Social loafing is consider to be one of the main reasons groups are sometimes less productive than the combined performance of their members working as individuals, although this should be separated from group coordination problems. Social loafing helps explain an individual’s reduction in effort in order to avoid pulling the weight of a fellow group member, many of the causes of this reduction in effort stem from an individual feeling that his or her effort will not matter to the group.


Challenge yourself to Get out the Box – More than a Number

More than a Number Graphic

I sometimes think that I must be the only person who believes that everyone has talent.  If you listen to the way people talk about talent it is always in the context of talking about extraordinary talent.  That a person was ‘born’ to dance, sing, run, jump, write or play music.  The new adverts for Got to Dance on Sky 1 show a baby dancing in the womb and her ‘life journey’ to end up in front of hte judging panel fo the TV show.

But though it cannot be denied that people who make us gasp in wonder as they gyrate and flip around a stage are indeed talented, it doesn’t mean that we, that is the rest of us who can’t dance, are not equally talented.

I don’t know about you but I am always in awe at other people’s talent in the work place.  How is it that administrators can be so good at attention to detail?  Where an earth do the accountants get their gift for understanding numbers?  Where did that customer service rep learn to calm down angry customers and make them walk away satisfied? What is it about the teacher that can inspire and hold the attention of a class of 40 hyperactive children?  How can a logistics manager seamlessly juggle one hundred different strands of activity in a way which makes everything flow?  What can the engineer or mechanic see when looking at an engine or a system that means they can spot where the problem is?  How DO they DO that?

Okay they might not wear spangly clothes whilst doing these ‘jobs’ but it doesn’t mean that the talent isn’t any less awesome.  Sure there are many people doing jobs who really should consider a career change, just like those auditions who have ‘Got to Dance’ but really CAN’T dance.  Workplaces and Talent shows are full of people who REALLY need to evaluate their ambitions and aspirations.  BUT, there is awesome, unique talent which shines every single day, just by an individual BEING who they are.

So many people are diminished by being in a box called ‘job,’ and at the moment there are many who are in a box called ‘unemployed’ which is equally as distressing.  If you are feeling boxed in at the moment then start the new year with a challenge to yourself to get OUT of that box.  You might have ‘tried’ before, maybe you are tired of trying, but maybe this time it WILL be different.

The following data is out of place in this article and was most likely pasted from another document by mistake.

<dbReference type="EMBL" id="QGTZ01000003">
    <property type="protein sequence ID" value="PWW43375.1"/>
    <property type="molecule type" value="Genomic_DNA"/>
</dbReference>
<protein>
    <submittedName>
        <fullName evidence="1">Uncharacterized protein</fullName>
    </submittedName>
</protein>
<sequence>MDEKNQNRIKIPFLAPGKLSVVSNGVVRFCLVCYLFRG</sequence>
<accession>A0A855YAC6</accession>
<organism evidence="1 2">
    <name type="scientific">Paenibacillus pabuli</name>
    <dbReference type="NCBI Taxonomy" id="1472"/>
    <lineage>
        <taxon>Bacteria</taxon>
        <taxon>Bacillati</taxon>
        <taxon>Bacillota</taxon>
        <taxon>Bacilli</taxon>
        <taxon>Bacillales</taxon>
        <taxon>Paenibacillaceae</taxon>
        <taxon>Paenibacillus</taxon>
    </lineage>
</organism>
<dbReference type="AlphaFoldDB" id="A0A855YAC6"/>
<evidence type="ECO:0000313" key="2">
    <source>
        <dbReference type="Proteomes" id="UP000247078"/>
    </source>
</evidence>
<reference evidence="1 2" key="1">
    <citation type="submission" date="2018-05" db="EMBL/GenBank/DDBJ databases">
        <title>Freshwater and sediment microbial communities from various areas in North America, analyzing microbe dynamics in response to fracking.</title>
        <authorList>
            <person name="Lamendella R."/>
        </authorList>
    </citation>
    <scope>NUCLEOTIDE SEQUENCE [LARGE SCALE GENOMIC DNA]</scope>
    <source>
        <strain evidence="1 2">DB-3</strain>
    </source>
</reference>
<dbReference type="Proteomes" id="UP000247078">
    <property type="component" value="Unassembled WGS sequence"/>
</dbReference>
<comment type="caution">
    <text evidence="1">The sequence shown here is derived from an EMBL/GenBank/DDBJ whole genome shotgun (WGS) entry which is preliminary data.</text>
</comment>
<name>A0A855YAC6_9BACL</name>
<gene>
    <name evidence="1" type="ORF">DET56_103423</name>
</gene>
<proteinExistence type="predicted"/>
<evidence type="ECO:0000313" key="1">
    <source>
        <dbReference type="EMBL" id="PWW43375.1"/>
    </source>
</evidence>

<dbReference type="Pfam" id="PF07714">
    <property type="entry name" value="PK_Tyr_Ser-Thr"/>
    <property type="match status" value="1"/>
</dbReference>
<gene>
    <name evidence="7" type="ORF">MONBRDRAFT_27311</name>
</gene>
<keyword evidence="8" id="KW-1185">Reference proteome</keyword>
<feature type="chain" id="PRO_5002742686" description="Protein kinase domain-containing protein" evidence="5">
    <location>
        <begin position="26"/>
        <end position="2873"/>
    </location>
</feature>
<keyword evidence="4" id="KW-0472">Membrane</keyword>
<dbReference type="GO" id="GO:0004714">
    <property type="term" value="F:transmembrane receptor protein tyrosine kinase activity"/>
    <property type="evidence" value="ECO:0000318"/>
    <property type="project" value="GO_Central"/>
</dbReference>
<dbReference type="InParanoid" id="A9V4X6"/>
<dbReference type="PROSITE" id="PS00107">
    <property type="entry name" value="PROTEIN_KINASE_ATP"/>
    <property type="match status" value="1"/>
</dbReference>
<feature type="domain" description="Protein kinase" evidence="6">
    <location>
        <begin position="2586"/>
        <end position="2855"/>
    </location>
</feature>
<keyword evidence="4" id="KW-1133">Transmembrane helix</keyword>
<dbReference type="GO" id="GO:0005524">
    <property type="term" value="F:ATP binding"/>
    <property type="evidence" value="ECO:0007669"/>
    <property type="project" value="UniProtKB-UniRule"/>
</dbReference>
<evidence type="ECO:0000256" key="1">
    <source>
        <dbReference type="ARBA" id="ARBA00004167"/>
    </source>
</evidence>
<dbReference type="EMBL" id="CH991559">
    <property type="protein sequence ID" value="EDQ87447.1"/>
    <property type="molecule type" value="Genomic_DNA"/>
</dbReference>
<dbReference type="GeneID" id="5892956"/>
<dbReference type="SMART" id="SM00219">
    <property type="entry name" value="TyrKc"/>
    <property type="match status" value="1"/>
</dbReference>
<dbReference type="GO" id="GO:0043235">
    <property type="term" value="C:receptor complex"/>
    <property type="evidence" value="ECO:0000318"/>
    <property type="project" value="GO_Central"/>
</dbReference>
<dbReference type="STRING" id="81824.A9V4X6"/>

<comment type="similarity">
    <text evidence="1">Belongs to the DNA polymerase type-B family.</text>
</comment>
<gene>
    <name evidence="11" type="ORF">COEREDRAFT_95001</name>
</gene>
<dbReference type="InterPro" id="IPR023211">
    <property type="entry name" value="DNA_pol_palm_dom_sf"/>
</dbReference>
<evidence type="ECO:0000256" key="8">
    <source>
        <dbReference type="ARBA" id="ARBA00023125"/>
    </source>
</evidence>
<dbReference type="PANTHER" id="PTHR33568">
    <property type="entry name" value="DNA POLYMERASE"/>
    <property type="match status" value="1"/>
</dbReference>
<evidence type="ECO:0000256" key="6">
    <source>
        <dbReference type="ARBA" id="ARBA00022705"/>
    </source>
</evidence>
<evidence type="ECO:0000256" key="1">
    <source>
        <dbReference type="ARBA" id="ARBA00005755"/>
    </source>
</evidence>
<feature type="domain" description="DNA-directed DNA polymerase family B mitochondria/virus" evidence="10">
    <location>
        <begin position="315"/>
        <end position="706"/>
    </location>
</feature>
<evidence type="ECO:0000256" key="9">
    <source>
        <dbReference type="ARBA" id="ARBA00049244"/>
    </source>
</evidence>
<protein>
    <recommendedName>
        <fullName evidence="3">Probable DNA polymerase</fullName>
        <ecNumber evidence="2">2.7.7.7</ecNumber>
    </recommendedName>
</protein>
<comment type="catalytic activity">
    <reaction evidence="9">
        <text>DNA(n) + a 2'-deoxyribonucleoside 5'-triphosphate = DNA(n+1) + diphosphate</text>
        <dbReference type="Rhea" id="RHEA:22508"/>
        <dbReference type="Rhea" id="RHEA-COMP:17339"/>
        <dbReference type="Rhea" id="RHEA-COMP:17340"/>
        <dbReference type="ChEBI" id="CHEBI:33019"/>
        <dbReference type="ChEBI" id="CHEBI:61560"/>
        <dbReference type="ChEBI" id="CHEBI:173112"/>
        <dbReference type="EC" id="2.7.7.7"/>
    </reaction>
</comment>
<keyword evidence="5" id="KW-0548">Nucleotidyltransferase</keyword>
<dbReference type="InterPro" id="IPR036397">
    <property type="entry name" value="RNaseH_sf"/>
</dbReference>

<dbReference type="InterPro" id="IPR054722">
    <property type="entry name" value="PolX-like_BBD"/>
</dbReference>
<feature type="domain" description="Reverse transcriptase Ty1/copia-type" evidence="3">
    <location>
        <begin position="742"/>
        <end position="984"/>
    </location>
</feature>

I speak to coaching clients about what they would like to do if there were no barriers and most worry about the practicality of following a dream.  But the choice is simple.  Is it better to try to find what lights you up like a Christmas Tree? There is a chance you might fail, but equally you might succeed, or would you rather spend a lifetime certain that you would be doing a job you hate, that makes you miserable?

A pursuit of the opportunity to shine, or a life time with your light hidden?  Will you rise up to your talent potential?  It might mean a drop in income; but will the extra money be enough to live with not being all you can be?  It might mean surfing the edge of chaos for a bit; but do you really want to get comfortable with being miserable?  It might mean taking a risk and learning new things; but will doing the same old, same old produce new results?  Will you get out of the box that you have been put in, and rise up?

“Daniel Kahnemann (2011) has eloquently shown that (1) the irrational choices humans make are partly due to the cognitive filter What-You-See-Is-All-There-Is; and (2) only conscious, analytic reasoning can override such easy automatic ’emotional’ decision making, but it is often not deployed because it requires effrot and is taxing.  Changing the habit of a lifetime requires some serious ‘contemplation’ before people are ‘ready for action'”

I hope that you can begin to see the advantages of spending a lifetime pursuing who you are, to wake up every morning excited about the day ahead, and spending every work day, not working just being.  Those jobs you think are just ‘dream jobs’ – someone is doing them, so why not you?  And whilst you are stuck in a job you hate, you are blocking the way for someone else to have the job that matches their talent.  By occupying the round hole, the square peg is blocking the way for the round peg to find its home.

There is no time like the present to begin acting on the realising your talent potential.  Stop doing and start being what you were born to be.

Ebook More than Just a Number by Carrie Foster Is Now Available from Smashwords, Amazon and Kobo 


Brennan, J. Letters, The Psychologist November 2012 pp. 797